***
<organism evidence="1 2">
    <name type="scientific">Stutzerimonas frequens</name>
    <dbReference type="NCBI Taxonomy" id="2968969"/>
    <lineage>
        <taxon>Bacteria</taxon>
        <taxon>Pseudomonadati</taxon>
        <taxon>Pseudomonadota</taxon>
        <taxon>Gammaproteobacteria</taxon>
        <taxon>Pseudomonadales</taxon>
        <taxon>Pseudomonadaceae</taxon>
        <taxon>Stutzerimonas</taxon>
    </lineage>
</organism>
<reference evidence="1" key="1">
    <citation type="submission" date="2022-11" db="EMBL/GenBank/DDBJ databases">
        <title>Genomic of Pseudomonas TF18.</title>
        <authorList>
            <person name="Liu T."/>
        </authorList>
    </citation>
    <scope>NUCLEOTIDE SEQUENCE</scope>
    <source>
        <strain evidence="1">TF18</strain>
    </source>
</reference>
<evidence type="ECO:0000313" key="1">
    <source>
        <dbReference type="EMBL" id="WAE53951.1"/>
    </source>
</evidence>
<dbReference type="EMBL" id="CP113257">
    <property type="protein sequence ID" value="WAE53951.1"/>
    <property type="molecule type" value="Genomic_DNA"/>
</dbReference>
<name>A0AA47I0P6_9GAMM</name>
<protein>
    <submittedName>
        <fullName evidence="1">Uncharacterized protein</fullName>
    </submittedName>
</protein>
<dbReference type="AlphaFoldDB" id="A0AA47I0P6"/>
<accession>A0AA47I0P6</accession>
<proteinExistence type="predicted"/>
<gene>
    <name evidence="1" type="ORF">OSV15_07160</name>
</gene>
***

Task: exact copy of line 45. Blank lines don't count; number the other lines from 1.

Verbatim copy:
    <name evidence="1" type="ORF">OSV15_07160</name>